Merchant of Venice Rehearsals Day 13

Less than a week to go! We’re ploughing on with staging the play.
Today started with a movement section – keep an eye out for that in the production! Needless to say the cast didn’t need a great deal of direction, which you’ll understand when you see it. Safe to say it’s a moment they all seem to enjoy.

Working as an ensemble has shed loads of benefits. We’re all in the rehearsal room all the time, so offerings Ricky makes to one actor
are heard and acknowledged by everyone. Being together also means there are a great deal more ideas thrown around; a problem shared twelve ways is usually solved. Working in this way allows us all to share in the creative process, nothing is imposed on the actors – movement comes from them, staging is inspired by their contributions.

We also focused on the first scene between Bassanio and Portia, it’s one of our longest and fairly crucial in terms of plot! It’s also one of my favourite scenes in the entirety of Shakespeare’s canon. The language, in parts, is beautiful and packed with stunning imagery and metaphors. Bring on Tuesday!


Today I learnt a lesson that will remain engraved on the oak of my brain for the rest of my acting career. I may not have many lines but they are beautiful lines with a musicality and a poetry to them that as of late if have not paid my dues to.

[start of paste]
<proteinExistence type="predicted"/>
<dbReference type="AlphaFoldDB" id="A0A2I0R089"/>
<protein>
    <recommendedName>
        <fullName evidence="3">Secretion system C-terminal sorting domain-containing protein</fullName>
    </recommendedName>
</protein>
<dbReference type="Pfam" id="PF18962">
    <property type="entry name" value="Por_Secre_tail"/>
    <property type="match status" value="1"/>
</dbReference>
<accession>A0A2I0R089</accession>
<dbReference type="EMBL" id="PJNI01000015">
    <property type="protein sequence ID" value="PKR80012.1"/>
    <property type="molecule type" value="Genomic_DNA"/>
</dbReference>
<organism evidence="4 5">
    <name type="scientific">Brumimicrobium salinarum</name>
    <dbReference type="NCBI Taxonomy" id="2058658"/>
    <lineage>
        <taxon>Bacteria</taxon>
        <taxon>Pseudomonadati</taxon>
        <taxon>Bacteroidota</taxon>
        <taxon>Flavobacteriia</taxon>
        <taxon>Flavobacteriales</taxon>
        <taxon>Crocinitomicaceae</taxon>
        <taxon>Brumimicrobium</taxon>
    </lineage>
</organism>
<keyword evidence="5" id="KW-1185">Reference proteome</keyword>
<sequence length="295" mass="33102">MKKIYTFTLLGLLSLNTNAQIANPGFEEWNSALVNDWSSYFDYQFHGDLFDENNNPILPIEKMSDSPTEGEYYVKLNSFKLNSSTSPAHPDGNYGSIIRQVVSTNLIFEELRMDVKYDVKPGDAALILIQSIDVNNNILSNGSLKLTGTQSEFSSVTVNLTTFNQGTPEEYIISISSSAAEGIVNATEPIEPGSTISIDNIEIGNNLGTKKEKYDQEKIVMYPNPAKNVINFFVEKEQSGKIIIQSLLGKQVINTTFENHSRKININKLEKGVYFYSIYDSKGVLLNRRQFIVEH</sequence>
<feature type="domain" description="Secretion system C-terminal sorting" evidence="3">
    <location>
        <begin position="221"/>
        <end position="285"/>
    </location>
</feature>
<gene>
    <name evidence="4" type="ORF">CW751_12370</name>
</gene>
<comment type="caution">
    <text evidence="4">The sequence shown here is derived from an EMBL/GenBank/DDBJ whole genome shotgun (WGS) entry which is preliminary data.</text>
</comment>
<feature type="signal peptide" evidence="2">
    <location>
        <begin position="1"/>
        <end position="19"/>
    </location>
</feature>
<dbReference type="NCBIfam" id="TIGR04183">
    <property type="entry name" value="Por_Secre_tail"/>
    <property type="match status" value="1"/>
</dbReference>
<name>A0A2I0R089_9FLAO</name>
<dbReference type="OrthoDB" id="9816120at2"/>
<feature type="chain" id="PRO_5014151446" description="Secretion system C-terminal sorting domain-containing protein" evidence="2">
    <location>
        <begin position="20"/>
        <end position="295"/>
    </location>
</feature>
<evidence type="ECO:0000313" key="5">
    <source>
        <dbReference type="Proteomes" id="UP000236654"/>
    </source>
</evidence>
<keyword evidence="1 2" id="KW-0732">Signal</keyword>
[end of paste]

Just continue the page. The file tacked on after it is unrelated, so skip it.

One of my many faults as an actor (and there are many) is line learning. If I can get away with paraphrasing than I would. I am slowly getting better at it and it was partly the reason for taking on a Shakespeare. If you can blah a Shakespeare text then you are a literary genius with a divine hold on the English language. I am not that person so I have honestly tried so hard to learn them word for word, sentence by sentence.

So today, I blanked. The line opened the emergency escape hatch in my brain and left me stranded. I have never felt so embarrassed in my (professional) life. We spent at least ten minutes (that felt like hours) breaking down my one line into single thoughts. Ricky was relentless and wouldn’t let me escape. What I can say is that I know the line inside out and more importantly I understand it. And even MORE importantly so will you when you hear it. We are taught not to apologise during rehearsals for our mistakes so I won’t apologise to Ricky or my colleagues but I will thank them whole heartedly for their patience and love!



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